This is my favorite Peach Jam Recipe. It turned out great last year, so I’m making it again this year. I made little jars of jam and shared it with neighbor Patti. She loved it and returned the two empty jars within a couple of weeks.

Peach champagne jam

4 cups peaches, peeled, pitted, and chopped
1 1/2 cups sugar
3 T. Ball flex batch powdered pectin
2 T. bottled lemon juice
1 cup champagne*

This year, I'm making two batches. Photo: Patsy Bell Hobson

This year, I’m making two batches. Photo: Patsy Bell Hobson

Prepare four half pint jars by sterilizing.
Add sliced peaches to stainless steel or enamel cast iron pot. Cook on low stirring occasionally for about 20 minutes. Using an immersion blender or potato masher crush the peaches till the recipe is smooth. Add the sugar and lemon juice. Bring the temperature to medium, stirring constantly to bring the mixture slowly to a boil. Note: The jam with splatter like a volcano erupting so where an apron.

Once at a boil add champagne and stir for about one minute then add the pectin. Bring mixture back to a boil which will happen quickly and keep at a boil for one minute continuing to stir. Remove from heat.

Immediately ladle peach jam into jars leaving 1/4″ headspace. Wipe rims and add hot lids/rings and process in water bath for 10 minutes at a full rolling boil.

Try this champagne cocktail recipe: Bellinis using sweet, fresh and local peaches.

BTW, I’ve tried several canning recipes from this site. Each one turned out perfectly and was loved by all. Canning Homemade! Sustainable Living and Preserving the Future!

* I used Brut from Les Bourgeois Vineyards  – 14020 W. Highway BB – Rocheport, MO 65279 – 1.800.690.1830 It’s the best Missouri version of champagne that I have tasted.

Caramel Apple Layer Cake

with Apple Cider Frosting

I found this recipe on Pinterest. But first, I made the applesauce and then, I made the caramel sauce. Finally, I made  Caramel Apple Layer Cake with Apple Cider Frosting from the web A Hint Of Honey.com

Caramel Apple Layer Cake with Apple Cider Frosting    photo: PBH

No, funny girl, I did not grow the apples or press the apple cider. Missouri has a wide variety of apples. When Missouri apples appear each fall, we are in for weeks of fresh, crisp apples. Learn everything about Missouri Apples here. The Missouri Apple web site at the University of Missouri includes recipes, storage, locations of orchards, nutritions and cultivars.

You will learn that about 46% of the apples grown in Missouri are Jonathan, 32% Red Delicious, 10% are Golden Delicious, 5% are Gala apples, and the other 7% are other cultivars such as Rome, Empire, Fuji, Winesap, and Paula Red.

I’ll make this Caramel Apple Layer Cake with Apple Cider Frosting for Thanksgiving. It’s very moist and will keep well, in the rare event that there are leftovers.

I’m on Pinterest. The recipe sites for applesauce, caramel, and this fabulous apple layer cake are on Apple Everything.

Todays Harvest Basket Sept 18, 2012

Todays Harvest Basket Sept 18, 2012

End of the garden vegetables. A few green beans that haven’t been eaten up by the bugs. They will be steamed and served with lemon and chives. (RG)

Peppers are beautiful but smaller than usual this year.

The red peppers are Red Cheese, sweet and mild. So called because at one time the red pepper was used to color the wax used to coat cheese. (BC)

The black peppers are just barely hot Black Hungarian. Thinned walled (BC)

I picked a couple dozen TAM jalapeno. These peppers have the flavor of jalapeno but are with less heat. I’ll use some of these to make a bottle of pepper vinegar. (BC)

The yellow pepper is called Ozark Giant. It is big, thick walled, sweet and juicy. (BC)

A couple of beautiful Gold Medal tomatoes, also much smaller than usual. When sliced, these tomatoes are a beautiful gold yellow with red centers. Gold Medal is an heirloom with that rich  tomato flavor. (BC)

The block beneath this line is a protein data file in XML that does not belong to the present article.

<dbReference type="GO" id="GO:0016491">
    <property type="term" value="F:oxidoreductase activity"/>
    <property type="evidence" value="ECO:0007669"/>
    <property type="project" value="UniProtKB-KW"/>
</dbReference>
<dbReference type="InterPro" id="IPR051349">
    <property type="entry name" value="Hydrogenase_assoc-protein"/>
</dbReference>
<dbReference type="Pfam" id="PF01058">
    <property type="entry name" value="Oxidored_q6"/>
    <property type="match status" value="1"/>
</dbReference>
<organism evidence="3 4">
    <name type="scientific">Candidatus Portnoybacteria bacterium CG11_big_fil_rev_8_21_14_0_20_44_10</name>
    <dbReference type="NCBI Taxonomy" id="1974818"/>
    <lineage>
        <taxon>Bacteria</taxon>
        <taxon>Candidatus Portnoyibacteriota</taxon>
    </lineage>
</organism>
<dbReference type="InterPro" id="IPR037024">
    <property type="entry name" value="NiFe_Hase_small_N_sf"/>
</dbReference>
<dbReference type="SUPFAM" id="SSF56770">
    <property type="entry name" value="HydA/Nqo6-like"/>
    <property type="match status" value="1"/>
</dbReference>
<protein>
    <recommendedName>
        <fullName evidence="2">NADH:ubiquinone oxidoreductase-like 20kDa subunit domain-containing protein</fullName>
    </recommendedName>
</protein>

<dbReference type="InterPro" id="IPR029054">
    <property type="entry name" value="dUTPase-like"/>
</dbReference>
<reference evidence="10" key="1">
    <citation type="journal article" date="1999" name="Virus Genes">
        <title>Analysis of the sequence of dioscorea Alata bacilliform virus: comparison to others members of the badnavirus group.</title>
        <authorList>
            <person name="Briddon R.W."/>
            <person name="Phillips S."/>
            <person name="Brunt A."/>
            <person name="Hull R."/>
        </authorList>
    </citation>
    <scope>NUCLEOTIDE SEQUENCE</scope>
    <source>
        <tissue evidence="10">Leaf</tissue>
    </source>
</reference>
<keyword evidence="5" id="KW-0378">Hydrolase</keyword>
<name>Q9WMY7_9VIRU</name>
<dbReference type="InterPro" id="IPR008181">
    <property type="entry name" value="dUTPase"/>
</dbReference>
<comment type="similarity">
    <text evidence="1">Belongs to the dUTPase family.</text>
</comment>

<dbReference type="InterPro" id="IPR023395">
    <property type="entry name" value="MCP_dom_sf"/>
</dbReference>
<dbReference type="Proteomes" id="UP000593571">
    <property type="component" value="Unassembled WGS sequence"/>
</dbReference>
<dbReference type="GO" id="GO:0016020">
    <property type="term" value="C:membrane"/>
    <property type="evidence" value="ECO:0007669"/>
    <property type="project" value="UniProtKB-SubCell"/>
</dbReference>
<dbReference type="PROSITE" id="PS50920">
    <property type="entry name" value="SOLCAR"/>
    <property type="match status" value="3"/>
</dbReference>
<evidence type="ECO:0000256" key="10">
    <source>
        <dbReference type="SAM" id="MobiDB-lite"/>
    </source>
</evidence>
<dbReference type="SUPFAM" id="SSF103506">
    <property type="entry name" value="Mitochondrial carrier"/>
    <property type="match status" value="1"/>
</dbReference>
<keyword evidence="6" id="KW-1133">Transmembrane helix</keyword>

Riesentraube Tomatoes are the 30 or 40 sweet red 1-oz fruit (BC)  An excellent salad tomato and I have dried hundreds of these tomatoes this year. This winter they will go into soups, stew and chili. (BC)

There are some small eggplants that will be become a simple version of ratatouille to serve over pasta. There are three small eggplants in the upper right corner of the basket. The leaves of this plant are lacy with so many flea beetle holes. (RG)

Ozark Giant

Hungarian Black

Red Cheese

 

(RG) = Renee’s Garden

(BC) = Baker Creek Heirloom Seed

Spiced peach cobbler

It’s peach season! I ate half of my entire peach crop in one setting. The squirrel ate the other one. So, these peaches are from the local orchard.  Just across the Mississippi River is Cobden Illinois, famous for their peaches.

The region if known for the wine trails. Cobden also grows some of the best apples and peaches. photo by PBH

Though it is an easy drive, we like to make our trip to the peach orchard a get away weekend.  We love staying at Makanda Inn B&B, 855 Old Lower Cobden Road, Makanda, Illinois 62958. Southern Illinois newest bed and breakfast located in the heart of the Shawnee Wine Trail.

Robin Sue of Big Red Kitchen says “This is my go-to Peach Cobbler recipe. It has never let me down. This dish is very moist, super fast to make, and wonderful served warm with vanilla ice cream, perfect for summer cook-outs.”

Miss Jean’s Peach Cobbler  Cooks and recipe collectors on Pinterest wil love her Big Red Kitchen boards.

So rich and buttery, just a bit of whipped cream or vanilla ice cream will do. photo by PBH

I made this recipe, except I added a touch of spice: ½ teaspoon each cinnamon and nutmeg and the tiniest pinch of ground cloves.

This is my version of Miss Jean’s Peach Cobbler. It sounds like one of those great 70’s recipes we loved before we were told butter is bad. You know those kind of dump cakes that amazed us when they really worked?

Spiced Peach Cobbler

4 cups fresh peaches sliced and sweetened if necessary
1 1/2 cups flour
2 teaspoons baking powder
1/4 teaspoon salt
½ teaspoon cinnamon
½ teaspoon nutmeg
1/2 pinch ground cloves
1 1/2 cups milk
1 cup sugar
1 stick butter, melted

Set oven to 350. Put stick of butter in a 9×13 inch pan. Set pan in oven for a minute or until butter is melted. Remove from oven.
Sift together flour, baking powder, salt, cinnamon and nutmeg.
Mix combined dry ingredients with milk and sugar until smooth.
Pour batter over melted butter.
Put peaches and any juices on top.
Bake in a 350 degree oven for 45 minutes.
Let set at least 10 minutes before serving.

Serve with whipped cream or ice cream.

My recipe is adapted from Miss Jean’s Peach Cobbler

To read more about Makanda Inn go to Striped Pot: The Makanda Inn B&B Learn more about the Shawnee Hills Wine Trail.